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'Baby Joseph' receives tracheotomy at St. Louis hospital

By: Sabriya Rice, CNN Medical Producer
Joseph Maraachli,  who has a rare genetic neurometabolic disorder, received a tracheotomy Monday in St. Louis.
Joseph Maraachli, who has a rare genetic neurometabolic disorder, received a tracheotomy Monday in St. Louis.
  • Canadian doctors had refused, citing no hope for recovery
  • Surgical procedure allows use of mechanical ventilator
  • Boy has rare genetic disorder

St. Louis (CNN) -- A 1-year-old boy whose family fought a Canadian hospital over whether he should be allowed to die received a tracheotomy at his St. Louis hospital early Monday morning.

Officials at the SSM Cardinal Glennon Children's Medical Center where Joseph Maraachli -- widely known in the media as "baby Joseph" -- is being treated, wrote that following a thorough examination by a multi-disciplinary team of specialists and ethicists, a tracheotomy was deemed "medically appropriate" for the child.

The surgical procedure creates an opening into the airway through an incision in the neck, and a tube allows for suction of fluid out of the lungs. According to the hospital, this creates a safe and stable way to use a mechanical ventilator.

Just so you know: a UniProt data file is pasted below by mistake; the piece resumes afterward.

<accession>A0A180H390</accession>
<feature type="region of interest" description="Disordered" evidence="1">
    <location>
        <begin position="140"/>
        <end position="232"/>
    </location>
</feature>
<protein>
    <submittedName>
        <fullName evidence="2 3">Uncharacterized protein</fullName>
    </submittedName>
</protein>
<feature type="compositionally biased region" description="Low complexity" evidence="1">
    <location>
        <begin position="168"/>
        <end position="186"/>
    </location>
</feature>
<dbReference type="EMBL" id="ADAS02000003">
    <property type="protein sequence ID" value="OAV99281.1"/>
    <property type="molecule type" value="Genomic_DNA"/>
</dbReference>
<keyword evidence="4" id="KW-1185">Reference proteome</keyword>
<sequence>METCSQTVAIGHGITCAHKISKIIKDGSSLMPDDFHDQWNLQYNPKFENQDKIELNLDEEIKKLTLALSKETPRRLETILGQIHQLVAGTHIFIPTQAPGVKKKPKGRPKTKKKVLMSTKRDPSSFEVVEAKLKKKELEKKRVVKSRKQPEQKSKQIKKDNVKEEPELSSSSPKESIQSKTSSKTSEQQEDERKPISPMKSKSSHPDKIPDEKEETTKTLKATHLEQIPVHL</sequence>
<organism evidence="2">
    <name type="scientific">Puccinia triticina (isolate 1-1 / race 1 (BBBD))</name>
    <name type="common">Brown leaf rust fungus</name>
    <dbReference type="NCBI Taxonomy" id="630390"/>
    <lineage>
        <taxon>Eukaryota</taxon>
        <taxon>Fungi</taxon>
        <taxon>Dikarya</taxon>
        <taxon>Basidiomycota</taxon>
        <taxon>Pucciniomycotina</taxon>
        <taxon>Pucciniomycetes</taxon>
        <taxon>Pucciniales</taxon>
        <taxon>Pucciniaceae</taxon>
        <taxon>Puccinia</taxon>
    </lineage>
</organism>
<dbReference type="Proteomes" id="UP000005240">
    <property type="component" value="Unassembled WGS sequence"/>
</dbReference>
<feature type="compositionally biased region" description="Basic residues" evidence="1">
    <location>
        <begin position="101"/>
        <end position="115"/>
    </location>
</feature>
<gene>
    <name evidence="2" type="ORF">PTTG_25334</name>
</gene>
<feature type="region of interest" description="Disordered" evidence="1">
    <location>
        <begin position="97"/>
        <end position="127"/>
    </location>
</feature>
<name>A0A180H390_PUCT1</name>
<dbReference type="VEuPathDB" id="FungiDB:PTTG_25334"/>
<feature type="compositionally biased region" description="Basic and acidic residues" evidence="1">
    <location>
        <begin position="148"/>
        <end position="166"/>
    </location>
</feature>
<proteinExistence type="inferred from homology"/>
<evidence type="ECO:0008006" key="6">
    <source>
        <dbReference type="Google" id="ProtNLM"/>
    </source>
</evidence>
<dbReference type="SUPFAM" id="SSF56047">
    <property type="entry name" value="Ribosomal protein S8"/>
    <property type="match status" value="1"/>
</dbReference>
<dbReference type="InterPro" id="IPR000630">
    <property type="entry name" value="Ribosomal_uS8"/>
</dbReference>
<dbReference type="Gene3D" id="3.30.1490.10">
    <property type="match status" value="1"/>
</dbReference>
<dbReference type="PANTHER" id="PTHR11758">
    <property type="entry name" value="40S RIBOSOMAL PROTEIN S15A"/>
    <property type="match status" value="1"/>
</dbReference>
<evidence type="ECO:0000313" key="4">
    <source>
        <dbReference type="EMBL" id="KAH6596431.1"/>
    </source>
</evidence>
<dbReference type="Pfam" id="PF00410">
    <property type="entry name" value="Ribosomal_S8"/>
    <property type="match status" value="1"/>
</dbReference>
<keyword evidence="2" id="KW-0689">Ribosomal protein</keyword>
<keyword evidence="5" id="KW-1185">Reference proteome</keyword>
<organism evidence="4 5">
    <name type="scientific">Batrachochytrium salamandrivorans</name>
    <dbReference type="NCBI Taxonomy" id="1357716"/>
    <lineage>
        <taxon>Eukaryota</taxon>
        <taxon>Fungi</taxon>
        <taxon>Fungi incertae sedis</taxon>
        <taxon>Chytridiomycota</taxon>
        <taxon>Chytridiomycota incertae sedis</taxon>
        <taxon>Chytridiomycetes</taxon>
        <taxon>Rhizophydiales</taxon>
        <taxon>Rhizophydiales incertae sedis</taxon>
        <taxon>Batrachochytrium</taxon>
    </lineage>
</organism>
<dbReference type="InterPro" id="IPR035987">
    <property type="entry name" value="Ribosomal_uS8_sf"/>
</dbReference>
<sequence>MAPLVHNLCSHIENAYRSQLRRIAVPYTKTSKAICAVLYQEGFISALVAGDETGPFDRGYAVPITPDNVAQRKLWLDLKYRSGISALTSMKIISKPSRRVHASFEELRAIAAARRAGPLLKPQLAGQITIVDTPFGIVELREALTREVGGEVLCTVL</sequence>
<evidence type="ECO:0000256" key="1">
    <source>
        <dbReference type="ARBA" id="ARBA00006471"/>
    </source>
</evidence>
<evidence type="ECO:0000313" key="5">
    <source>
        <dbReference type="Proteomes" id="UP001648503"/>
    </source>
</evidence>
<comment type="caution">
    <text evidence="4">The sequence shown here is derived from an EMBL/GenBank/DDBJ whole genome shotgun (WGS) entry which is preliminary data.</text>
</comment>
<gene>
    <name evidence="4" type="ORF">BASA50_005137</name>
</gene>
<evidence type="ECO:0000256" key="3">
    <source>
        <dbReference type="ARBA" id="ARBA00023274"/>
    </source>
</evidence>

Joseph, who was born in January 2010, had been in the care of the London Health Sciences Centre in Canada since October. His doctor, in court papers, said there was no hope for recovery and recommended that the infant's breathing tube be removed and he be allowed to die. The hospital would not perform a tracheotomy because they consider it to be an invasive procedure, one not typically recommended for patients who require a long-term breathing machine.

The child's parents, Moe and Sana Maraachli, refused to comply with court orders and sought instead to have their son transferred to a location where he could get a tracheotomy combined with continued mechanical ventilation and later be transferred home into their care.

Should infant be allowed to die at home?
  • Baby Joseph
  • Canada
  • St. Louis

Physicians at Cardinal Glennon say Joseph suffers from a rare genetic neurometabolic disorder called Leigh Syndrome. According to the National Organization for Rare Disorders. The condition is characterized by the degeneration of the central nervous system and is inherited in most cases. In February, a family spokesperson told CNN the Maraachlis have undergone genetic testing, but no genetic link had been found.

Joseph will remain in the intensive care unit for seven to 10 days and then head to Ranken Jordan, a pediatric specialty hospital in St. Louis, before being discharged and transported to his family home in Windsor, Ontario.